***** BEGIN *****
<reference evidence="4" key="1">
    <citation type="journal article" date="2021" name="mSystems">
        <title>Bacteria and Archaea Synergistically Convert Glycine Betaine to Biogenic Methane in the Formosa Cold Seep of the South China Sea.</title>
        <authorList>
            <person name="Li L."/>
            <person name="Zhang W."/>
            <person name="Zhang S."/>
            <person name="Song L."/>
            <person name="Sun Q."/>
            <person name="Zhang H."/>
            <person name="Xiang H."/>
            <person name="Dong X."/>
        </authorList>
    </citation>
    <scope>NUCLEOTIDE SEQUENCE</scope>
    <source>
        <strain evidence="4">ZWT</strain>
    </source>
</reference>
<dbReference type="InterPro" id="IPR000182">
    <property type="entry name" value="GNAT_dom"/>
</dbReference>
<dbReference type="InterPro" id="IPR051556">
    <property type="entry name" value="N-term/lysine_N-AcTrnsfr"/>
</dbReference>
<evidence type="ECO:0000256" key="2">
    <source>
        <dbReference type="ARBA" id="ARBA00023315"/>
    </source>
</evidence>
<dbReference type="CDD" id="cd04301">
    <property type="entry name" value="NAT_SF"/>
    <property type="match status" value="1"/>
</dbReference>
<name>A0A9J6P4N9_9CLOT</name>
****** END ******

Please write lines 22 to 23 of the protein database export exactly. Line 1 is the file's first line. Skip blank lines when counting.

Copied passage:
</dbReference>
<dbReference type="InterPro" id="IPR051556">